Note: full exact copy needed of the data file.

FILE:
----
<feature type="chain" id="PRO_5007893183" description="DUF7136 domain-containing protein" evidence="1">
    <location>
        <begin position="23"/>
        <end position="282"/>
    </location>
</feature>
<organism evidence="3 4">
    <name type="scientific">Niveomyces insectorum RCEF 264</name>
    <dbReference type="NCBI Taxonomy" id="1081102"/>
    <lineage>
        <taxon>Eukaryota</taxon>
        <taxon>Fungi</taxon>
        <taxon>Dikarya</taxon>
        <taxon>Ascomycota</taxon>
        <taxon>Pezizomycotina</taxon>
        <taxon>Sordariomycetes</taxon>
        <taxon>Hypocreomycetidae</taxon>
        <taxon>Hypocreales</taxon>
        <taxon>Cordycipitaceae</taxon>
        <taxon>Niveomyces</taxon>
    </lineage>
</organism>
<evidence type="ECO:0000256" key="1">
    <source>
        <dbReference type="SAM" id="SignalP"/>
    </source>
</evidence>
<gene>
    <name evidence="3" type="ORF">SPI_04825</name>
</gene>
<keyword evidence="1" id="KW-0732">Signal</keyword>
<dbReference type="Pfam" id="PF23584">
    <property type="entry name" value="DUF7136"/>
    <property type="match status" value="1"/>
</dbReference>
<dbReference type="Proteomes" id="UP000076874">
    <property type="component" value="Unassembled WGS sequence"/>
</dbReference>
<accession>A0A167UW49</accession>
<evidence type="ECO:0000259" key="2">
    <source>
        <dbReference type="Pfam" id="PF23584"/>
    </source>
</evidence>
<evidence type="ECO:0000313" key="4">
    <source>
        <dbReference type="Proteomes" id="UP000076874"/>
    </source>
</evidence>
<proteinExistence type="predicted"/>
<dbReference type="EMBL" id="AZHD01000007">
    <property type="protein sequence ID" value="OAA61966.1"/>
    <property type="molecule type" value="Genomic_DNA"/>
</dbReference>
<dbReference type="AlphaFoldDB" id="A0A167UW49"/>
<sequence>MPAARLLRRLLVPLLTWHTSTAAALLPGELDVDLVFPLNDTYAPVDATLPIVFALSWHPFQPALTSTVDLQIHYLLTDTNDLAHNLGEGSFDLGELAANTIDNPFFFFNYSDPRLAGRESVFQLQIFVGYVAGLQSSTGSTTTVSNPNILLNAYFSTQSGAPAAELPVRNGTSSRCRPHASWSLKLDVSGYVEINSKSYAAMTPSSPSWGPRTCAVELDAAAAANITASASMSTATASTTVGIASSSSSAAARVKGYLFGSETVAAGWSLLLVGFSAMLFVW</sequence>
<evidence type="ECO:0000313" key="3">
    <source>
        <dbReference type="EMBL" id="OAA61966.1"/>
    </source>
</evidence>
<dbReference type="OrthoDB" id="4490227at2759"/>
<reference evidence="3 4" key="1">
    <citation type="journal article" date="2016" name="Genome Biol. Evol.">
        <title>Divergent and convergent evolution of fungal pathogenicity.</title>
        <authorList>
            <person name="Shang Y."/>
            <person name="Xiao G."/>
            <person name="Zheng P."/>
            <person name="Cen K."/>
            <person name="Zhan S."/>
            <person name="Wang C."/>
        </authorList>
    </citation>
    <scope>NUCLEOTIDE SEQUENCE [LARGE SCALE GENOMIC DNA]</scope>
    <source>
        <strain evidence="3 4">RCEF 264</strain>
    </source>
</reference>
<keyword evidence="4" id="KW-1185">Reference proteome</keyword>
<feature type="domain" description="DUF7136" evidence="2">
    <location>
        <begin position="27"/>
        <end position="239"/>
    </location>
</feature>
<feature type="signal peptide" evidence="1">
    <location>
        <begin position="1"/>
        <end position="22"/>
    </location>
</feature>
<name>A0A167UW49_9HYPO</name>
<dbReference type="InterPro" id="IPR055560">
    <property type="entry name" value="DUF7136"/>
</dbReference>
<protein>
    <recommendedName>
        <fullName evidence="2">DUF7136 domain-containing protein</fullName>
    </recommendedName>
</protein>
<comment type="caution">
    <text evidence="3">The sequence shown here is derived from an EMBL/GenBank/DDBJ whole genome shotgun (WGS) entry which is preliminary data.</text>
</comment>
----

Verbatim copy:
<feature type="chain" id="PRO_5007893183" description="DUF7136 domain-containing protein" evidence="1">
    <location>
        <begin position="23"/>
        <end position="282"/>
    </location>
</feature>
<organism evidence="3 4">
    <name type="scientific">Niveomyces insectorum RCEF 264</name>
    <dbReference type="NCBI Taxonomy" id="1081102"/>
    <lineage>
        <taxon>Eukaryota</taxon>
        <taxon>Fungi</taxon>
        <taxon>Dikarya</taxon>
        <taxon>Ascomycota</taxon>
        <taxon>Pezizomycotina</taxon>
        <taxon>Sordariomycetes</taxon>
        <taxon>Hypocreomycetidae</taxon>
        <taxon>Hypocreales</taxon>
        <taxon>Cordycipitaceae</taxon>
        <taxon>Niveomyces</taxon>
    </lineage>
</organism>
<evidence type="ECO:0000256" key="1">
    <source>
        <dbReference type="SAM" id="SignalP"/>
    </source>
</evidence>
<gene>
    <name evidence="3" type="ORF">SPI_04825</name>
</gene>
<keyword evidence="1" id="KW-0732">Signal</keyword>
<dbReference type="Pfam" id="PF23584">
    <property type="entry name" value="DUF7136"/>
    <property type="match status" value="1"/>
</dbReference>
<dbReference type="Proteomes" id="UP000076874">
    <property type="component" value="Unassembled WGS sequence"/>
</dbReference>
<accession>A0A167UW49</accession>
<evidence type="ECO:0000259" key="2">
    <source>
        <dbReference type="Pfam" id="PF23584"/>
    </source>
</evidence>
<evidence type="ECO:0000313" key="4">
    <source>
        <dbReference type="Proteomes" id="UP000076874"/>
    </source>
</evidence>
<proteinExistence type="predicted"/>
<dbReference type="EMBL" id="AZHD01000007">
    <property type="protein sequence ID" value="OAA61966.1"/>
    <property type="molecule type" value="Genomic_DNA"/>
</dbReference>
<dbReference type="AlphaFoldDB" id="A0A167UW49"/>
<sequence>MPAARLLRRLLVPLLTWHTSTAAALLPGELDVDLVFPLNDTYAPVDATLPIVFALSWHPFQPALTSTVDLQIHYLLTDTNDLAHNLGEGSFDLGELAANTIDNPFFFFNYSDPRLAGRESVFQLQIFVGYVAGLQSSTGSTTTVSNPNILLNAYFSTQSGAPAAELPVRNGTSSRCRPHASWSLKLDVSGYVEINSKSYAAMTPSSPSWGPRTCAVELDAAAAANITASASMSTATASTTVGIASSSSSAAARVKGYLFGSETVAAGWSLLLVGFSAMLFVW</sequence>
<evidence type="ECO:0000313" key="3">
    <source>
        <dbReference type="EMBL" id="OAA61966.1"/>
    </source>
</evidence>
<dbReference type="OrthoDB" id="4490227at2759"/>
<reference evidence="3 4" key="1">
    <citation type="journal article" date="2016" name="Genome Biol. Evol.">
        <title>Divergent and convergent evolution of fungal pathogenicity.</title>
        <authorList>
            <person name="Shang Y."/>
            <person name="Xiao G."/>
            <person name="Zheng P."/>
            <person name="Cen K."/>
            <person name="Zhan S."/>
            <person name="Wang C."/>
        </authorList>
    </citation>
    <scope>NUCLEOTIDE SEQUENCE [LARGE SCALE GENOMIC DNA]</scope>
    <source>
        <strain evidence="3 4">RCEF 264</strain>
    </source>
</reference>
<keyword evidence="4" id="KW-1185">Reference proteome</keyword>
<feature type="domain" description="DUF7136" evidence="2">
    <location>
        <begin position="27"/>
        <end position="239"/>
    </location>
</feature>
<feature type="signal peptide" evidence="1">
    <location>
        <begin position="1"/>
        <end position="22"/>
    </location>
</feature>
<name>A0A167UW49_9HYPO</name>
<dbReference type="InterPro" id="IPR055560">
    <property type="entry name" value="DUF7136"/>
</dbReference>
<protein>
    <recommendedName>
        <fullName evidence="2">DUF7136 domain-containing protein</fullName>
    </recommendedName>
</protein>
<comment type="caution">
    <text evidence="3">The sequence shown here is derived from an EMBL/GenBank/DDBJ whole genome shotgun (WGS) entry which is preliminary data.</text>
</comment>